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Editor's Notes

My father wanted his diary to be made into a book for family and friends. A number of his early edits, done too late in life and consisting mostly of the quick excision of days or a good part of a day's contents, are scattered about. By then the sheer scale of the enterprise had made the task difficult, and the feel of the original work was lost.

The mission having fallen to me, I kept returning to the original typed transcripts of his notebooks, where magic could be found in the stories of people, tragedy, high irony, humor and relief, plus the occasional rant. Views of my father are reproduced on as "as is" basis, written under the extraordinary historical circumstances of the time. I make no claim as to their accuracy or completeness.

In short, I started from scratch, retaining threads I found historically fascinating in the expectation that You — dear reader — might find them fascinating too. It was an exhausting and rewarding journey of a many years, involving much research, chasing transcription errors, purchasing books, maps and photos, and learning about my birth city.

Fortunately, bringing a work of well over a million words down by 78% involved mostly cutting press reports and war news that you can find in online archives of Manila newspapers, except important contextual background and what dominated discussions at the time. It's still too big for a book but fine for a website, where maps and images could help retain reader interest, and where an index for search engines could aid researchers. The work is still long. How could it be short and yet remain faithful to the original?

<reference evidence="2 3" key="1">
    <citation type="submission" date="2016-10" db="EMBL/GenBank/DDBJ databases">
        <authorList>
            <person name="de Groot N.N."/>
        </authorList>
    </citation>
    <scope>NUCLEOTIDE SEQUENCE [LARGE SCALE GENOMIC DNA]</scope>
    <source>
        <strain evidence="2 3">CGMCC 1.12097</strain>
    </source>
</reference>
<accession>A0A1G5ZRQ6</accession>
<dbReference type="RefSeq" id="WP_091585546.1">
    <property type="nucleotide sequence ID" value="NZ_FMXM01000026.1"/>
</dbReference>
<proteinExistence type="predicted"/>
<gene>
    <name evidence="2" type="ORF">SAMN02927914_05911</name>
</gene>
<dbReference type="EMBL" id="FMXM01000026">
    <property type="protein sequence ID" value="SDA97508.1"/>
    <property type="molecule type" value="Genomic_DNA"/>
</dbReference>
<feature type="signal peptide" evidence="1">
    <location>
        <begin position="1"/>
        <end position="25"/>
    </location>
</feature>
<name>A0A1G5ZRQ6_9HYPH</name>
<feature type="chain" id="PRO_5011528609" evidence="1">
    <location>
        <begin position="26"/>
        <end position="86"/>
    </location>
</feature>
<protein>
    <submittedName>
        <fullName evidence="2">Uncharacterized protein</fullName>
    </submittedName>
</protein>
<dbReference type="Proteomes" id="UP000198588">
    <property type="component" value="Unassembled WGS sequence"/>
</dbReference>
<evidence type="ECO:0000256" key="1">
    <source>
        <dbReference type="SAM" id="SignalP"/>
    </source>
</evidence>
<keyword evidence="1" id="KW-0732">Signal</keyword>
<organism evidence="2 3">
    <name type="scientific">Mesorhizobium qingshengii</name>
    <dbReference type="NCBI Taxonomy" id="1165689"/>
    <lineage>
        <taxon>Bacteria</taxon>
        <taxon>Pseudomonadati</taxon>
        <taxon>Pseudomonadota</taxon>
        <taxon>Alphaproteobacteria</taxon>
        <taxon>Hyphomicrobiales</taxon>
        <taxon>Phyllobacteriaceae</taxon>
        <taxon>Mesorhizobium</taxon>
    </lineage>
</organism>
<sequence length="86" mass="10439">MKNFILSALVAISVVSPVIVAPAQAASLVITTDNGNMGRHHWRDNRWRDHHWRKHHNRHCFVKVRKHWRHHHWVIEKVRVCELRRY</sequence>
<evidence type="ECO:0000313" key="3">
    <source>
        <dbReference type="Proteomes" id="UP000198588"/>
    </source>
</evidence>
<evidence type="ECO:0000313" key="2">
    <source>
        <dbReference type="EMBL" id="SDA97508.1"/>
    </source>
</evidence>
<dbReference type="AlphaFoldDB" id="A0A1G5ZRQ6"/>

To paraphrase Henry L. Stimson, history is often not what actually happened but what is recorded as having happened. This is but one such recording.

I'm sure my father would like to have dedicated this to his brother, Joseph Brimo — a survivor of the Bataan Death March and the Oryoku Maru sinking.

Henry A. Brimo Jr.